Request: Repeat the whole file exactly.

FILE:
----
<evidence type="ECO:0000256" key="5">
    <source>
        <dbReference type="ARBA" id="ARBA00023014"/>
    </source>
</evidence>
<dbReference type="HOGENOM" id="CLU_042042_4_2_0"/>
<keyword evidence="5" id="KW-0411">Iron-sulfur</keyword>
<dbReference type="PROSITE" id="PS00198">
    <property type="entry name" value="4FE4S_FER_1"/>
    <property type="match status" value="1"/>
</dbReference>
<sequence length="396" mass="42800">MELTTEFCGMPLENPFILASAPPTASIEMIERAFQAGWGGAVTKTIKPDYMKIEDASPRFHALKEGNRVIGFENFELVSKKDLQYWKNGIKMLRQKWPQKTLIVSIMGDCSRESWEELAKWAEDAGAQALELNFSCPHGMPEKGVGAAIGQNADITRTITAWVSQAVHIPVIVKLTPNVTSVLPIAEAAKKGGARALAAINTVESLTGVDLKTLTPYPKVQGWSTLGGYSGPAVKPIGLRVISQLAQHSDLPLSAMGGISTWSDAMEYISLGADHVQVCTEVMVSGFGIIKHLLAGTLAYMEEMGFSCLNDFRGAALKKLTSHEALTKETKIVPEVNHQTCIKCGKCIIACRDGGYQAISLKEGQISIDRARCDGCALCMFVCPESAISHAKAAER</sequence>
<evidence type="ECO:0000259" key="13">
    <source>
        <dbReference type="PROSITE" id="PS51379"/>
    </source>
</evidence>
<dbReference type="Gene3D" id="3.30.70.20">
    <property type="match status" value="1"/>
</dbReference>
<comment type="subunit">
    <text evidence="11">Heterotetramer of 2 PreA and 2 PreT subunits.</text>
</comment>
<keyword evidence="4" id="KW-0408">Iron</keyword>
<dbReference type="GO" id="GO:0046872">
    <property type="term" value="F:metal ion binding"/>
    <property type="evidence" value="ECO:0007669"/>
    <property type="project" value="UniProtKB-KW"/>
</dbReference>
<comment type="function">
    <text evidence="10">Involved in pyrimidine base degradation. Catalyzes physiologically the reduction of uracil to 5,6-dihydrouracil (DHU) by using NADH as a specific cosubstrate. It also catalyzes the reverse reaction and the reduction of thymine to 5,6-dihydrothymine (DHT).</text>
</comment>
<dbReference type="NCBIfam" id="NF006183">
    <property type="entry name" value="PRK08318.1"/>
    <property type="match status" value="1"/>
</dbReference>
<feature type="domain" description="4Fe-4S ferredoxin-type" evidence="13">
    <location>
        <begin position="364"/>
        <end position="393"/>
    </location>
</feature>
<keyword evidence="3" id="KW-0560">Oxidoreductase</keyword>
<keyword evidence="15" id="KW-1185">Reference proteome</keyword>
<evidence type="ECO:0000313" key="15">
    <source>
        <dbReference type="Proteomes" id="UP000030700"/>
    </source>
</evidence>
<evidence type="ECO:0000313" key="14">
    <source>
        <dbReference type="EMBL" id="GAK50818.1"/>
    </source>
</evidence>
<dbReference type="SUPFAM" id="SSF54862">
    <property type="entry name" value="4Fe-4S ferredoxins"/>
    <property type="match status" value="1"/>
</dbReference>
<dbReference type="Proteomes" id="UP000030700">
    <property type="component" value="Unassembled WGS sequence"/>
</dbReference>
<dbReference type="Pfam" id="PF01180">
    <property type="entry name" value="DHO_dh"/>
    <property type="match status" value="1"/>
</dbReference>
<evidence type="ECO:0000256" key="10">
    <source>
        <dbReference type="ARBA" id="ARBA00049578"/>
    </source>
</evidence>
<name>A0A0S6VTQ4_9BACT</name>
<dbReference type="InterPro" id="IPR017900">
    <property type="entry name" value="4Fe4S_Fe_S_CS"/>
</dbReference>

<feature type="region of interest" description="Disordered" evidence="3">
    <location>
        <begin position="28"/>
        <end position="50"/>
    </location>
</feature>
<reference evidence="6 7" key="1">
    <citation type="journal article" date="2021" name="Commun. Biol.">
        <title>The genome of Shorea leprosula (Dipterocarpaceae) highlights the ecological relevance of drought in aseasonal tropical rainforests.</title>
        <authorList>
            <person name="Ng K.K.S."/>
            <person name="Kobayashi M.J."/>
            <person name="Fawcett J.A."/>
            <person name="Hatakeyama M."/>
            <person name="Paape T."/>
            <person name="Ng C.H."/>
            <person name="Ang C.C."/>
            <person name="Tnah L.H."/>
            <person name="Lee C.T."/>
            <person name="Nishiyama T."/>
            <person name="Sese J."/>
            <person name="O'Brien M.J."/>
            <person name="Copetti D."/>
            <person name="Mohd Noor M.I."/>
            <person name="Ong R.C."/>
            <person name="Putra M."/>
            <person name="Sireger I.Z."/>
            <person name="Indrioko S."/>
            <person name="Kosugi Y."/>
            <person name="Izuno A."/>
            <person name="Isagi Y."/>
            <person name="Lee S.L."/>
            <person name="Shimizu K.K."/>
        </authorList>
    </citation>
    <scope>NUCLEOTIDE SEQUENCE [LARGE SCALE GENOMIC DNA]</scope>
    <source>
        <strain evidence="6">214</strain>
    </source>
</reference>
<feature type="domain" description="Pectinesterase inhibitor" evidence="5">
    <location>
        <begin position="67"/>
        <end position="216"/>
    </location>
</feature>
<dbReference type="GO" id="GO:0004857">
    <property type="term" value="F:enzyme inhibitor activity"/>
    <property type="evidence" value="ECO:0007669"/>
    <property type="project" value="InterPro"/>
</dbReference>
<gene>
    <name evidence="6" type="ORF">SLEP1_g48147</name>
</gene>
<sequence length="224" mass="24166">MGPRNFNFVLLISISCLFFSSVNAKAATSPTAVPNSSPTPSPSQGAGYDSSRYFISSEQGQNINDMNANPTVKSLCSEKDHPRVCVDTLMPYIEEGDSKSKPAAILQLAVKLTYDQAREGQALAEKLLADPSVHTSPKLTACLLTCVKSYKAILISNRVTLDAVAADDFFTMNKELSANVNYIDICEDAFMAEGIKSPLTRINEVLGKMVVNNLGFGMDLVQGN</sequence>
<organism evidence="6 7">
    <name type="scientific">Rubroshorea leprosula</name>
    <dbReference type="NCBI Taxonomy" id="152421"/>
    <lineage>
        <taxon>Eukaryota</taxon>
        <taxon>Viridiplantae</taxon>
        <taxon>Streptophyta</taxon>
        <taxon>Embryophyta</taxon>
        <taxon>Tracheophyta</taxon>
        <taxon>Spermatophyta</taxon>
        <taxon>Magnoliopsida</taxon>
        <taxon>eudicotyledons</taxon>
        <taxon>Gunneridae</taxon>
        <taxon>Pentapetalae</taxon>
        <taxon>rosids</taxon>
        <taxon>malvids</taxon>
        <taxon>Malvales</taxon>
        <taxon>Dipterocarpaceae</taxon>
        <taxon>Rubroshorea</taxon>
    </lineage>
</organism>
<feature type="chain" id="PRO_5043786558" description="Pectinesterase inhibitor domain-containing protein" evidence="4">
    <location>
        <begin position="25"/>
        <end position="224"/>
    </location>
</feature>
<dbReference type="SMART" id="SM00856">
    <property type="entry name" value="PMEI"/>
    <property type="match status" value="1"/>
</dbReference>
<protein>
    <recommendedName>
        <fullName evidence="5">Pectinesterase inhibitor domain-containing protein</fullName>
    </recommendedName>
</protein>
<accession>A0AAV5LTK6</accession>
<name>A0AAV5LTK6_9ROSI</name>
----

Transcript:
<evidence type="ECO:0000256" key="5">
    <source>
        <dbReference type="ARBA" id="ARBA00023014"/>
    </source>
</evidence>
<dbReference type="HOGENOM" id="CLU_042042_4_2_0"/>
<keyword evidence="5" id="KW-0411">Iron-sulfur</keyword>
<dbReference type="PROSITE" id="PS00198">
    <property type="entry name" value="4FE4S_FER_1"/>
    <property type="match status" value="1"/>
</dbReference>
<sequence length="396" mass="42800">MELTTEFCGMPLENPFILASAPPTASIEMIERAFQAGWGGAVTKTIKPDYMKIEDASPRFHALKEGNRVIGFENFELVSKKDLQYWKNGIKMLRQKWPQKTLIVSIMGDCSRESWEELAKWAEDAGAQALELNFSCPHGMPEKGVGAAIGQNADITRTITAWVSQAVHIPVIVKLTPNVTSVLPIAEAAKKGGARALAAINTVESLTGVDLKTLTPYPKVQGWSTLGGYSGPAVKPIGLRVISQLAQHSDLPLSAMGGISTWSDAMEYISLGADHVQVCTEVMVSGFGIIKHLLAGTLAYMEEMGFSCLNDFRGAALKKLTSHEALTKETKIVPEVNHQTCIKCGKCIIACRDGGYQAISLKEGQISIDRARCDGCALCMFVCPESAISHAKAAER</sequence>
<evidence type="ECO:0000259" key="13">
    <source>
        <dbReference type="PROSITE" id="PS51379"/>
    </source>
</evidence>
<dbReference type="Gene3D" id="3.30.70.20">
    <property type="match status" value="1"/>
</dbReference>
<comment type="subunit">
    <text evidence="11">Heterotetramer of 2 PreA and 2 PreT subunits.</text>
</comment>
<keyword evidence="4" id="KW-0408">Iron</keyword>
<dbReference type="GO" id="GO:0046872">
    <property type="term" value="F:metal ion binding"/>
    <property type="evidence" value="ECO:0007669"/>
    <property type="project" value="UniProtKB-KW"/>
</dbReference>
<comment type="function">
    <text evidence="10">Involved in pyrimidine base degradation. Catalyzes physiologically the reduction of uracil to 5,6-dihydrouracil (DHU) by using NADH as a specific cosubstrate. It also catalyzes the reverse reaction and the reduction of thymine to 5,6-dihydrothymine (DHT).</text>
</comment>
<dbReference type="NCBIfam" id="NF006183">
    <property type="entry name" value="PRK08318.1"/>
    <property type="match status" value="1"/>
</dbReference>
<feature type="domain" description="4Fe-4S ferredoxin-type" evidence="13">
    <location>
        <begin position="364"/>
        <end position="393"/>
    </location>
</feature>
<keyword evidence="3" id="KW-0560">Oxidoreductase</keyword>
<keyword evidence="15" id="KW-1185">Reference proteome</keyword>
<evidence type="ECO:0000313" key="15">
    <source>
        <dbReference type="Proteomes" id="UP000030700"/>
    </source>
</evidence>
<evidence type="ECO:0000313" key="14">
    <source>
        <dbReference type="EMBL" id="GAK50818.1"/>
    </source>
</evidence>
<dbReference type="SUPFAM" id="SSF54862">
    <property type="entry name" value="4Fe-4S ferredoxins"/>
    <property type="match status" value="1"/>
</dbReference>
<dbReference type="Proteomes" id="UP000030700">
    <property type="component" value="Unassembled WGS sequence"/>
</dbReference>
<dbReference type="Pfam" id="PF01180">
    <property type="entry name" value="DHO_dh"/>
    <property type="match status" value="1"/>
</dbReference>
<evidence type="ECO:0000256" key="10">
    <source>
        <dbReference type="ARBA" id="ARBA00049578"/>
    </source>
</evidence>
<name>A0A0S6VTQ4_9BACT</name>
<dbReference type="InterPro" id="IPR017900">
    <property type="entry name" value="4Fe4S_Fe_S_CS"/>
</dbReference>

<feature type="region of interest" description="Disordered" evidence="3">
    <location>
        <begin position="28"/>
        <end position="50"/>
    </location>
</feature>
<reference evidence="6 7" key="1">
    <citation type="journal article" date="2021" name="Commun. Biol.">
        <title>The genome of Shorea leprosula (Dipterocarpaceae) highlights the ecological relevance of drought in aseasonal tropical rainforests.</title>
        <authorList>
            <person name="Ng K.K.S."/>
            <person name="Kobayashi M.J."/>
            <person name="Fawcett J.A."/>
            <person name="Hatakeyama M."/>
            <person name="Paape T."/>
            <person name="Ng C.H."/>
            <person name="Ang C.C."/>
            <person name="Tnah L.H."/>
            <person name="Lee C.T."/>
            <person name="Nishiyama T."/>
            <person name="Sese J."/>
            <person name="O'Brien M.J."/>
            <person name="Copetti D."/>
            <person name="Mohd Noor M.I."/>
            <person name="Ong R.C."/>
            <person name="Putra M."/>
            <person name="Sireger I.Z."/>
            <person name="Indrioko S."/>
            <person name="Kosugi Y."/>
            <person name="Izuno A."/>
            <person name="Isagi Y."/>
            <person name="Lee S.L."/>
            <person name="Shimizu K.K."/>
        </authorList>
    </citation>
    <scope>NUCLEOTIDE SEQUENCE [LARGE SCALE GENOMIC DNA]</scope>
    <source>
        <strain evidence="6">214</strain>
    </source>
</reference>
<feature type="domain" description="Pectinesterase inhibitor" evidence="5">
    <location>
        <begin position="67"/>
        <end position="216"/>
    </location>
</feature>
<dbReference type="GO" id="GO:0004857">
    <property type="term" value="F:enzyme inhibitor activity"/>
    <property type="evidence" value="ECO:0007669"/>
    <property type="project" value="InterPro"/>
</dbReference>
<gene>
    <name evidence="6" type="ORF">SLEP1_g48147</name>
</gene>
<sequence length="224" mass="24166">MGPRNFNFVLLISISCLFFSSVNAKAATSPTAVPNSSPTPSPSQGAGYDSSRYFISSEQGQNINDMNANPTVKSLCSEKDHPRVCVDTLMPYIEEGDSKSKPAAILQLAVKLTYDQAREGQALAEKLLADPSVHTSPKLTACLLTCVKSYKAILISNRVTLDAVAADDFFTMNKELSANVNYIDICEDAFMAEGIKSPLTRINEVLGKMVVNNLGFGMDLVQGN</sequence>
<organism evidence="6 7">
    <name type="scientific">Rubroshorea leprosula</name>
    <dbReference type="NCBI Taxonomy" id="152421"/>
    <lineage>
        <taxon>Eukaryota</taxon>
        <taxon>Viridiplantae</taxon>
        <taxon>Streptophyta</taxon>
        <taxon>Embryophyta</taxon>
        <taxon>Tracheophyta</taxon>
        <taxon>Spermatophyta</taxon>
        <taxon>Magnoliopsida</taxon>
        <taxon>eudicotyledons</taxon>
        <taxon>Gunneridae</taxon>
        <taxon>Pentapetalae</taxon>
        <taxon>rosids</taxon>
        <taxon>malvids</taxon>
        <taxon>Malvales</taxon>
        <taxon>Dipterocarpaceae</taxon>
        <taxon>Rubroshorea</taxon>
    </lineage>
</organism>
<feature type="chain" id="PRO_5043786558" description="Pectinesterase inhibitor domain-containing protein" evidence="4">
    <location>
        <begin position="25"/>
        <end position="224"/>
    </location>
</feature>
<dbReference type="SMART" id="SM00856">
    <property type="entry name" value="PMEI"/>
    <property type="match status" value="1"/>
</dbReference>
<protein>
    <recommendedName>
        <fullName evidence="5">Pectinesterase inhibitor domain-containing protein</fullName>
    </recommendedName>
</protein>
<accession>A0AAV5LTK6</accession>
<name>A0AAV5LTK6_9ROSI</name>